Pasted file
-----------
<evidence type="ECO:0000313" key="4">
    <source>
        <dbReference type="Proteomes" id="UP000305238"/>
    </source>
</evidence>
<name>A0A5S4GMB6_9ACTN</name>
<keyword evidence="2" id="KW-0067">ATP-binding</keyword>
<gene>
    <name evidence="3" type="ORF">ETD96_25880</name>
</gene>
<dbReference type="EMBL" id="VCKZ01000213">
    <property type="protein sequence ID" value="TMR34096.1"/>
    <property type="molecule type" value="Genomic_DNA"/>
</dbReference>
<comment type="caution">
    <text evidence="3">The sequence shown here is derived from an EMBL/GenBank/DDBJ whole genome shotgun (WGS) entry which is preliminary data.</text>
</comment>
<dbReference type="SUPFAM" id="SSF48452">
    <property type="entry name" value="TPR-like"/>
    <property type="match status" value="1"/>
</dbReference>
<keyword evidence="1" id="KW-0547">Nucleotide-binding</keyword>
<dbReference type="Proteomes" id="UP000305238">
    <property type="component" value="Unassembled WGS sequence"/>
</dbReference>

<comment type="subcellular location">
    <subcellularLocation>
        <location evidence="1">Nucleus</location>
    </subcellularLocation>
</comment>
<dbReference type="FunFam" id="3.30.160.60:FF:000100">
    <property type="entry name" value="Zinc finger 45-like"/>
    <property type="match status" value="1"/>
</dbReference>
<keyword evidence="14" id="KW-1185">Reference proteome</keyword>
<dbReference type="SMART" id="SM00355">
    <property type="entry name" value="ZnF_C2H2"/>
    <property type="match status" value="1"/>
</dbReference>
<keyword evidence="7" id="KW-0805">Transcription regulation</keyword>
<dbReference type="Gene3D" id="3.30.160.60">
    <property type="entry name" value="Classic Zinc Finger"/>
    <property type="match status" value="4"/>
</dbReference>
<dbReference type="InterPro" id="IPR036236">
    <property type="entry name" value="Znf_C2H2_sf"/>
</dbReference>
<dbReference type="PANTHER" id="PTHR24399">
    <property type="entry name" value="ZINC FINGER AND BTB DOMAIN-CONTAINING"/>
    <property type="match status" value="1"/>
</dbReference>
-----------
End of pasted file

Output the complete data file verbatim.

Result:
<evidence type="ECO:0000313" key="4">
    <source>
        <dbReference type="Proteomes" id="UP000305238"/>
    </source>
</evidence>
<name>A0A5S4GMB6_9ACTN</name>
<keyword evidence="2" id="KW-0067">ATP-binding</keyword>
<gene>
    <name evidence="3" type="ORF">ETD96_25880</name>
</gene>
<dbReference type="EMBL" id="VCKZ01000213">
    <property type="protein sequence ID" value="TMR34096.1"/>
    <property type="molecule type" value="Genomic_DNA"/>
</dbReference>
<comment type="caution">
    <text evidence="3">The sequence shown here is derived from an EMBL/GenBank/DDBJ whole genome shotgun (WGS) entry which is preliminary data.</text>
</comment>
<dbReference type="SUPFAM" id="SSF48452">
    <property type="entry name" value="TPR-like"/>
    <property type="match status" value="1"/>
</dbReference>
<keyword evidence="1" id="KW-0547">Nucleotide-binding</keyword>
<dbReference type="Proteomes" id="UP000305238">
    <property type="component" value="Unassembled WGS sequence"/>
</dbReference>

<comment type="subcellular location">
    <subcellularLocation>
        <location evidence="1">Nucleus</location>
    </subcellularLocation>
</comment>
<dbReference type="FunFam" id="3.30.160.60:FF:000100">
    <property type="entry name" value="Zinc finger 45-like"/>
    <property type="match status" value="1"/>
</dbReference>
<keyword evidence="14" id="KW-1185">Reference proteome</keyword>
<dbReference type="SMART" id="SM00355">
    <property type="entry name" value="ZnF_C2H2"/>
    <property type="match status" value="1"/>
</dbReference>
<keyword evidence="7" id="KW-0805">Transcription regulation</keyword>
<dbReference type="Gene3D" id="3.30.160.60">
    <property type="entry name" value="Classic Zinc Finger"/>
    <property type="match status" value="4"/>
</dbReference>
<dbReference type="InterPro" id="IPR036236">
    <property type="entry name" value="Znf_C2H2_sf"/>
</dbReference>
<dbReference type="PANTHER" id="PTHR24399">
    <property type="entry name" value="ZINC FINGER AND BTB DOMAIN-CONTAINING"/>
    <property type="match status" value="1"/>
</dbReference>